John Cherberg leans out of his third-floor office window from time to time during the day shouting greetings to someone he knows walking up or down the long flight of steps leading to the building.
The building is the tallest domed state capitol in the nation--the State of Washington's splendid 60-year-old, 22-story capitol.
Cherberg, 77, has been Washington's lieutenant governor 31 years. He has held the office longer than anyone in the state's history, longer than any lieutenant governor in America's history.
Generally, the office of lieutenant governor isn't one that a politician keeps more than a term or two.
"I urge the governor to travel, to leave the state as often as possible," said the balding, 5-foot-9 lieutenant governor. "Every time the governor leaves the state I get the difference between his salary and mine added to my paycheck," he said with a grin.
The governor is paid $83,800 a year.
"What do you get?" Cherberg was asked during an interview in his office just off the Senate chambers. He called to his secretary, Mary Lou Bammert, 67, in the next room:
"Mary Lou. What's my salary?"
"It changes so damn often, I lose track," Cherberg said. His secretary walked in and reminded him: "They're paying you $45,000 a year these days, Governor." She always calls him Governor. "Mary Lou is two days senior to me in this office," Cherberg allowed. "She started to work on Monday. I was inaugurated Wednesday."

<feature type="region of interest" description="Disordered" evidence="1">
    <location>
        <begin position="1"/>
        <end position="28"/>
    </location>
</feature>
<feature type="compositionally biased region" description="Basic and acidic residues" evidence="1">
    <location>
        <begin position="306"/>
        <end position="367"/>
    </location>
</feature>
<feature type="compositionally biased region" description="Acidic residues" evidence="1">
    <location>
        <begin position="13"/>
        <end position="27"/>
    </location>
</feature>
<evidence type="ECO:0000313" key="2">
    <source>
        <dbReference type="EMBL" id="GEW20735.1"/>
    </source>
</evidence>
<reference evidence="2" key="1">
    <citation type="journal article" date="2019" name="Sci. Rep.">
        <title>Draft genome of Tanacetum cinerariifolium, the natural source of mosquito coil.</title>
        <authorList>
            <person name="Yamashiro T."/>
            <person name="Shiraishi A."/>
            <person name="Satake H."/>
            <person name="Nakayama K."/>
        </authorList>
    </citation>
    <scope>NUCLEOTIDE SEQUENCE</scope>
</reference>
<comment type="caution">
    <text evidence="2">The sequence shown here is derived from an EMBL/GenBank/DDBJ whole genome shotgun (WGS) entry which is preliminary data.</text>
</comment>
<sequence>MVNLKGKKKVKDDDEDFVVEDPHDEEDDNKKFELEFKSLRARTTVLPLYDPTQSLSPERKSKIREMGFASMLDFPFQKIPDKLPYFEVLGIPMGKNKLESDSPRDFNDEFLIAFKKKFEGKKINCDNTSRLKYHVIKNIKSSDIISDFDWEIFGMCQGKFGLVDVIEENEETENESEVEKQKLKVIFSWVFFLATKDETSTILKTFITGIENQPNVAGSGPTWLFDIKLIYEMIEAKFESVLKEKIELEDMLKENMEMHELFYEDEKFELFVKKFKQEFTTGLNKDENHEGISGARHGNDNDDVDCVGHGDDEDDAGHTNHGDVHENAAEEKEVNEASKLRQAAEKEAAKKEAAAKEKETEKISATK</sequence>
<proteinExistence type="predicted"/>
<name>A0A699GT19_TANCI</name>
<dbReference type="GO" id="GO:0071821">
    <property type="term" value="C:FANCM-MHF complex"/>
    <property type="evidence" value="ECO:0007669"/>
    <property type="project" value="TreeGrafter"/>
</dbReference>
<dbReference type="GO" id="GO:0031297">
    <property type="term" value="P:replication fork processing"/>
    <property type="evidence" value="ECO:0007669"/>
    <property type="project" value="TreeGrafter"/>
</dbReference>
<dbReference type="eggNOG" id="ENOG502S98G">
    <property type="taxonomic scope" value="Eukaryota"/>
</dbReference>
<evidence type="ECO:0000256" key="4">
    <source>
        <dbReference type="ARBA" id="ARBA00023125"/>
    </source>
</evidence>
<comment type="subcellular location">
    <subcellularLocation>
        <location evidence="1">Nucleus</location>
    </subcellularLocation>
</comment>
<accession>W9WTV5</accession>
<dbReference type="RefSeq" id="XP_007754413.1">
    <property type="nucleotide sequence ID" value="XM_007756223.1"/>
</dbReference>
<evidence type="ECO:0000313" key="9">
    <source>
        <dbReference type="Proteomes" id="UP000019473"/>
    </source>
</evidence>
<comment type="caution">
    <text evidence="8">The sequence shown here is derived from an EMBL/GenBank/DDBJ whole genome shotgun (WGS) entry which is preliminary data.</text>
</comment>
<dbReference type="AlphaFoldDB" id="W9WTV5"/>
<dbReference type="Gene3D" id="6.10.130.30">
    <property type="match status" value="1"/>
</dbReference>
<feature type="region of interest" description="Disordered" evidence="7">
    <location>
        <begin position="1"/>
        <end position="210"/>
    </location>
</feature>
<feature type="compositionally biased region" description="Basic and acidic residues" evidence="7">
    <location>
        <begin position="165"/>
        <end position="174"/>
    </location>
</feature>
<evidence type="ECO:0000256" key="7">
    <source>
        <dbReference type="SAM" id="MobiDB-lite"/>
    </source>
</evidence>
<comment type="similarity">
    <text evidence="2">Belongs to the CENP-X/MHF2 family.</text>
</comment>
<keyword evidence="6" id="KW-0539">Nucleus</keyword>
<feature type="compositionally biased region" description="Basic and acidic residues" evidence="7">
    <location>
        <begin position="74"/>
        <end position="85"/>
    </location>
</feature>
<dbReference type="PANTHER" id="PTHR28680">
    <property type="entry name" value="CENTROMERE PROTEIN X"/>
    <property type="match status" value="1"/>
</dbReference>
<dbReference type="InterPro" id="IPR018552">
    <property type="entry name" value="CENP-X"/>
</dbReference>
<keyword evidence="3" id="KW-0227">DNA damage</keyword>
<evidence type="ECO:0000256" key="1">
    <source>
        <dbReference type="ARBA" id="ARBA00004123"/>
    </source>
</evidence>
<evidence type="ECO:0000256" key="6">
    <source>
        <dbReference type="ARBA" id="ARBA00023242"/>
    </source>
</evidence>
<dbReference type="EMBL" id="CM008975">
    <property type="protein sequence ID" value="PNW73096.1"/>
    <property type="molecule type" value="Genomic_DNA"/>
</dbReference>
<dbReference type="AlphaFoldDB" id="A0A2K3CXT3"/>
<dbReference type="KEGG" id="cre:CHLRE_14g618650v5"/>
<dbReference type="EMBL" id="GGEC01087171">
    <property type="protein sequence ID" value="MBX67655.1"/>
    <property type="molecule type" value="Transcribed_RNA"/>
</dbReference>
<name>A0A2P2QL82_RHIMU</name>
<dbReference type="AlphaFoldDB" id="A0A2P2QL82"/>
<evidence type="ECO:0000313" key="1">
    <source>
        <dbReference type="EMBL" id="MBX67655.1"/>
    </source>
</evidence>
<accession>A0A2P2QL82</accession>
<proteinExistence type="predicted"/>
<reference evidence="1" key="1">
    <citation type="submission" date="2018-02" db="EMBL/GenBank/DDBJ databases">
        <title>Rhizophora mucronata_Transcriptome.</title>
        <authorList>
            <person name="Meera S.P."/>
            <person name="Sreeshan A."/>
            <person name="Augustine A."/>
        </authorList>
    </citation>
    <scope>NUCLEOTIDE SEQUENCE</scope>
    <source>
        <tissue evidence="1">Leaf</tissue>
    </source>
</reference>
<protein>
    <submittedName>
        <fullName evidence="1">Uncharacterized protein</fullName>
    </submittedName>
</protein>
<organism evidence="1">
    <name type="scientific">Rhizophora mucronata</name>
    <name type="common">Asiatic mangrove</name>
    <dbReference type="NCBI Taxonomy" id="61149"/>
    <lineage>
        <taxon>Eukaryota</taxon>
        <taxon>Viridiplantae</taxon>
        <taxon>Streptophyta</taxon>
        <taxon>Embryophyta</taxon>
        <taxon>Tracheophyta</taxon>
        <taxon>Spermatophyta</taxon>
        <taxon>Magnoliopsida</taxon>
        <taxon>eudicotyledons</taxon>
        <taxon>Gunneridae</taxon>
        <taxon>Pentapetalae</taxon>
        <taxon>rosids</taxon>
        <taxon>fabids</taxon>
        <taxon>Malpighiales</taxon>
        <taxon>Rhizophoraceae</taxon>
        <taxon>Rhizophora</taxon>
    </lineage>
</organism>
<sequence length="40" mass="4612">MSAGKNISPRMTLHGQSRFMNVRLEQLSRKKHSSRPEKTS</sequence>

He was inaugurated lieutenant governor Jan. 16, 1957, and has held the job ever since. He has been elected eight times, serving under five governors, Albert D. Rosellini, Daniel J. Evans, Dixy Lee Ray, John D. Spellman and the present governor, Booth Gardner.
When the governor is away from the state, the lieutenant governor has all the duties and responsibilities of that office. Cherberg has served as acting governor four years and 113 days. If the governor dies, resigns or is removed, the lieutenant governor becomes governor.
"I have presided as governor of this state longer than three of the governors I have served under," Cherberg noted. And all that time, of course, he was paid not the lieutenant governor's salary, but the governor's.
Cherberg has never held another elected office. He ran for lieutenant governor after being head football coach at the University of Washington three years.
He has been one of the most popular politicians in the state the past three decades. In 1984, the last time he ran, he was Washington's top vote-getter. He received 1,119,263 votes, defeating his opponent by a 63% to 37% margin.
And, he doesn't spend much money campaigning. The first time he ran, it cost him $3,000; the last time $26,000.
"When I was first elected, the pay was so low I had to take on another full-time job to support my wife and our three kids," Cherberg explained. His salary was $6,000 a year at the time. He went to work as an account executive at Seattle's KIRO-TV station on the side.
He stayed with the television station for his first 15 years as lieutenant governor. "The two jobs were killing me. When I was making $10,000 as lieutenant governor I finally decided to hell with it; we would live on the $10,000, so I quit the TV job," he recalled.